Step 6: Wiring the "Cold" Side
The cold side of your power supply is the twelve volt side. You can start by connecting two wires to the positive and negative holes of the power supply using solder. Remember to use very low gauge wire to prevent electrical fires! These wires can go directly to the two bolts that are going to the power output of the supply. Make sure to use washers. When you want to connect wires to the bolts, use crimp on wire connections. Just add a crimp on connector to the end of a low gauge wire, and use a crimping tool to secure it. It can now connect to any bolt. In addition to this, I also connected two other wires going to the positive and negative rails of my power supply to go to my ham radio. My ham radio needs 12 volts at a high current when transmitting, so directly connecting it to my power supply is really helpful. It also frees up the front terminals of my power supply for other things when my radio is in use.
Step 7: Integrating It Into the Desk
To integrate this power supply into my desk, the first step was to clear my messy alcove of all the rubbish that was there from my projects. Then, the RV power converter can be slid into the alcove. The face plate can then be secured into the front of the alcove using wood screws. To secure it, drill a hole in the top of the desk into the the piece of plywood and add a wood screw in the hole with a drill. You will also need to add another screw to the opposing side of the plywood but on the bottom. This will make sure that the face plate of your power supply will stay in place. Now, the power supply is actually part of your desk/workbench.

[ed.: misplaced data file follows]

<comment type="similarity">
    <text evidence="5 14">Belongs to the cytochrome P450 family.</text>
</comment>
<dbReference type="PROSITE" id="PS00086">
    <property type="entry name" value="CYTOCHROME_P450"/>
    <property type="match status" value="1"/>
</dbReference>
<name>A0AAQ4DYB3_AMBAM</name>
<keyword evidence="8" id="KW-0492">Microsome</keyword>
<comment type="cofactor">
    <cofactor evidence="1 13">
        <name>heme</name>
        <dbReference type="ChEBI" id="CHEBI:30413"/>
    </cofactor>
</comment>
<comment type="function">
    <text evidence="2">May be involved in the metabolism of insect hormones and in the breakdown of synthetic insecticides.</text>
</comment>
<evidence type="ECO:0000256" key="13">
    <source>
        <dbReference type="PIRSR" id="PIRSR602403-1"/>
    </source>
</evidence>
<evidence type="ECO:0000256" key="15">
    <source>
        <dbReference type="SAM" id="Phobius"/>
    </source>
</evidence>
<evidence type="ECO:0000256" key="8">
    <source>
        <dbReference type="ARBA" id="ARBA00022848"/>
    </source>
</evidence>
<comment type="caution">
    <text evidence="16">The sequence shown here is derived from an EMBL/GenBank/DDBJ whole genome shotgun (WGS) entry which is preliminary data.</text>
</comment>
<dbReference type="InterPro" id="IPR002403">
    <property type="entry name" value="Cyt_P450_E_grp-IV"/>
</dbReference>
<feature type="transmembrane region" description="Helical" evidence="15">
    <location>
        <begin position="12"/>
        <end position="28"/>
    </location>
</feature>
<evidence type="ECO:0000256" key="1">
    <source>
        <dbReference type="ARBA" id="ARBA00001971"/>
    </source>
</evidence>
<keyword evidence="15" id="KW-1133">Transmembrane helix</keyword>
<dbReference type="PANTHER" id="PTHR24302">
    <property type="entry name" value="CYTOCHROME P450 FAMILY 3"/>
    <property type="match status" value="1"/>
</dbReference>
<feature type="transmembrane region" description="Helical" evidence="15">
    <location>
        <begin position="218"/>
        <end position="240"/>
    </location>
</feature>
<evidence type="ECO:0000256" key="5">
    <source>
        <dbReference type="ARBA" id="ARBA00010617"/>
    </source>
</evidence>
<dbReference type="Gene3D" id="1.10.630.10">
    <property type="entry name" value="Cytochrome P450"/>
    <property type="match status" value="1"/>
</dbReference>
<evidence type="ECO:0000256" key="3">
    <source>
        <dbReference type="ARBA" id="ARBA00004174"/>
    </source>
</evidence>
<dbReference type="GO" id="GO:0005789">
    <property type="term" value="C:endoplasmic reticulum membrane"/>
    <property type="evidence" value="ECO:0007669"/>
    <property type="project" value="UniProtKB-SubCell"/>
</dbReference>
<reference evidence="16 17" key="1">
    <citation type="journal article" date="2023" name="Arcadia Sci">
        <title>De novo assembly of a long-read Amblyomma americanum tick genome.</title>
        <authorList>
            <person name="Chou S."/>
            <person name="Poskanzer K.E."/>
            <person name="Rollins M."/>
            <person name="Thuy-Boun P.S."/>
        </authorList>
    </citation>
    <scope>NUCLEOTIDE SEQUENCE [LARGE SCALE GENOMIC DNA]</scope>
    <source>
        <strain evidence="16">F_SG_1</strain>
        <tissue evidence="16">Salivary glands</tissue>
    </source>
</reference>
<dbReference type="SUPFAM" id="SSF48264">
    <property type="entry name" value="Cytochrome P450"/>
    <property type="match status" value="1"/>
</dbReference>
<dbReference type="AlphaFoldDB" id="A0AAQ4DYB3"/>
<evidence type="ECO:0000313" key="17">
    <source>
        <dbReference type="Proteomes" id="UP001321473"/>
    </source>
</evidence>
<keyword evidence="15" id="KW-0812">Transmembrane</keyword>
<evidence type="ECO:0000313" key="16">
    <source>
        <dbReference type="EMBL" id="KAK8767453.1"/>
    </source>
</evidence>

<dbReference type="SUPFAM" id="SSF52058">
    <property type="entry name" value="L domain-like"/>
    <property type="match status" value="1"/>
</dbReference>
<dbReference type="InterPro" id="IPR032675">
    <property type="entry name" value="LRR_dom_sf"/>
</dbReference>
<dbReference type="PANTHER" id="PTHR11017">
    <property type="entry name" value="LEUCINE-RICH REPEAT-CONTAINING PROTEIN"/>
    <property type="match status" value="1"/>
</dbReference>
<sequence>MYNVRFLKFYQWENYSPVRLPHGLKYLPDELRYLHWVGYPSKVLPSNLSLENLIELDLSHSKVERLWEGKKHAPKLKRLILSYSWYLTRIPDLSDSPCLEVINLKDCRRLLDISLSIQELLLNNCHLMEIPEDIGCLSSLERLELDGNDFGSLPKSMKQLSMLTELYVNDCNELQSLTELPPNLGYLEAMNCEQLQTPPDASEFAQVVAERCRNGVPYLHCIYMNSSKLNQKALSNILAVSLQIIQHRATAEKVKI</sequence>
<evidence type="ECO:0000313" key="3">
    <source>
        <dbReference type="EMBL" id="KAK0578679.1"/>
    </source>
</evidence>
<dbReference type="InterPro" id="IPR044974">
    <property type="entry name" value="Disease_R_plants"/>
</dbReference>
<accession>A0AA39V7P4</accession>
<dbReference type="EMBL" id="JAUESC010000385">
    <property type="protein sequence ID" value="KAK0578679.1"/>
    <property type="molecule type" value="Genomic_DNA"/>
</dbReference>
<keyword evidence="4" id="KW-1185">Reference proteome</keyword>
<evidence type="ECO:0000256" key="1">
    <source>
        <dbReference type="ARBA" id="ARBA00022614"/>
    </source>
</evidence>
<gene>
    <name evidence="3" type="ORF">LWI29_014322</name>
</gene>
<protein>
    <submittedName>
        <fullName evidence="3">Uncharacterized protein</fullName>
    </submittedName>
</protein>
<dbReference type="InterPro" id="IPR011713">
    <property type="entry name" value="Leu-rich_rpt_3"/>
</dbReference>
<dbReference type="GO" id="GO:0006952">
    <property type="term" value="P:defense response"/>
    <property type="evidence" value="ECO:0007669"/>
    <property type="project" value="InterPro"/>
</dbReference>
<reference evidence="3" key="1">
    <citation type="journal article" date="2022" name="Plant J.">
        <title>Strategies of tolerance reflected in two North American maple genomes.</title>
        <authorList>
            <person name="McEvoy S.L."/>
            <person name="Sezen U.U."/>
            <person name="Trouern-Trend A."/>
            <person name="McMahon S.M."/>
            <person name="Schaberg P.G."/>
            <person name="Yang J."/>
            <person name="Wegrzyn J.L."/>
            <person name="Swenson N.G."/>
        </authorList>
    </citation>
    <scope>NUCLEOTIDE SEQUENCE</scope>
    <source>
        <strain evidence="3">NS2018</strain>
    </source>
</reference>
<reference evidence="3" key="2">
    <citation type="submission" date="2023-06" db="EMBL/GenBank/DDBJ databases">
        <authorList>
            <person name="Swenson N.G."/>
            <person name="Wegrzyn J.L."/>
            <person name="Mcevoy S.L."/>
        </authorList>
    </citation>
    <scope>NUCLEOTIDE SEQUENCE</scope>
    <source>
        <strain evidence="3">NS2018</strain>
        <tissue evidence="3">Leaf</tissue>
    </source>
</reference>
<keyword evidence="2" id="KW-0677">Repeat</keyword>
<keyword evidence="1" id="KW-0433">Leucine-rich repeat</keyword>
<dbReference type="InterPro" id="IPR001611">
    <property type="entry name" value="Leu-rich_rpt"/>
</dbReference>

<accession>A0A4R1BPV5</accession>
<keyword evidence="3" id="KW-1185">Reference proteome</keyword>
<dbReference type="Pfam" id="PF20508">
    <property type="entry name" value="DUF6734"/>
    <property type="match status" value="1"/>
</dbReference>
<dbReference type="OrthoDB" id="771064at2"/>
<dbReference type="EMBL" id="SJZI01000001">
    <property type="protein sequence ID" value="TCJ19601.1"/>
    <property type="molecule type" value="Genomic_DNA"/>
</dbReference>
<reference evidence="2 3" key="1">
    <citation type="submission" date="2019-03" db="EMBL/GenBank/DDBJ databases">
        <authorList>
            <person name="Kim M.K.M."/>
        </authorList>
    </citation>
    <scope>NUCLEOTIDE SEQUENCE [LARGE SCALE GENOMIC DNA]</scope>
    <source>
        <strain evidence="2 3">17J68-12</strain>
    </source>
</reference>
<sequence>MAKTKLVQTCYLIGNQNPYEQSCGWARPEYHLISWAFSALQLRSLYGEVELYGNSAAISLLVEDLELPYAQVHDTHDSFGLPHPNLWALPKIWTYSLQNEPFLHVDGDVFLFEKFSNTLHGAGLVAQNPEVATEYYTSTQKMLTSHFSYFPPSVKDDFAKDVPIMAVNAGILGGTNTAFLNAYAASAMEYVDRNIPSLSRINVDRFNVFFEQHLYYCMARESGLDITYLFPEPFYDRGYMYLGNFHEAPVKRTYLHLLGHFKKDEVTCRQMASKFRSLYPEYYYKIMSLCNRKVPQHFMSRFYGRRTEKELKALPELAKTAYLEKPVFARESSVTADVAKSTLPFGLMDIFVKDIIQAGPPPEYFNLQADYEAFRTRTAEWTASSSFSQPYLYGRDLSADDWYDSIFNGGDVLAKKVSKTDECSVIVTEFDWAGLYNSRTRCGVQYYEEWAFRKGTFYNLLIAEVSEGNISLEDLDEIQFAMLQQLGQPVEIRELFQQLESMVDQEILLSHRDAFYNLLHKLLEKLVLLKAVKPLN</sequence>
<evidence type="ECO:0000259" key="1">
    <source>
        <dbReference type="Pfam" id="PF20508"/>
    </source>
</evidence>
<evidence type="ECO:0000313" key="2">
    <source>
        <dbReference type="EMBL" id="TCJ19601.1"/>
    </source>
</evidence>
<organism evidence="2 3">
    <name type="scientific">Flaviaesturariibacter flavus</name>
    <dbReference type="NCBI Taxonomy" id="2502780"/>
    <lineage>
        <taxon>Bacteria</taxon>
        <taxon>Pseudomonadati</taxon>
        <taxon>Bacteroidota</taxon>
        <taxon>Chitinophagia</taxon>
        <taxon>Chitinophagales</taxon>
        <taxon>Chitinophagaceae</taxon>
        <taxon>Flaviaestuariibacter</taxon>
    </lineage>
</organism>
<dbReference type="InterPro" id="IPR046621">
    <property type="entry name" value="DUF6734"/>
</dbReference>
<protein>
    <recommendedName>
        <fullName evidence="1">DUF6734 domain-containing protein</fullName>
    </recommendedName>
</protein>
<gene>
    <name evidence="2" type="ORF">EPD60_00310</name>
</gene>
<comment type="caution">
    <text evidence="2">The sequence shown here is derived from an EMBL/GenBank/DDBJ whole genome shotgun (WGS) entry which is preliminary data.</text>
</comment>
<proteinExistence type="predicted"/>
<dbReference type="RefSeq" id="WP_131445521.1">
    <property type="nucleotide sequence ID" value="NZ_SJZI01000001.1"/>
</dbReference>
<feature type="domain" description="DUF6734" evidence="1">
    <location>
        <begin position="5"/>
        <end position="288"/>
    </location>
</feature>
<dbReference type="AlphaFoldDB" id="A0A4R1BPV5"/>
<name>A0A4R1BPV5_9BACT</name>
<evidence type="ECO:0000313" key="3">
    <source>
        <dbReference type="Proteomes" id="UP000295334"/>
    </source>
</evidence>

Step 8: Testing It!
This power supply performs very well. The voltage of the power supply doesn't even drop when my 10 meter radio is transmitting at full power! It also can easily supply many amperes. It looks very nice as part of my desk.
Step 9: What to Use It For
This power supply can be used for many different purposes. One of the best uses that I have for my power supply is running my ham radio setup. It powers my radio and 100 watt power amplifier with ease. It is also very useful for charging batteries. I can have it hook up to my all purpose battery charger and charge almost any battery. Having this power supply is the equivalent of having a car battery on your desk that will never run out of charge. That being said, it has a wide range of uses.
Well, thanks for reading and good luck building your power supply!
Be sure to vote for me in the power supply contest!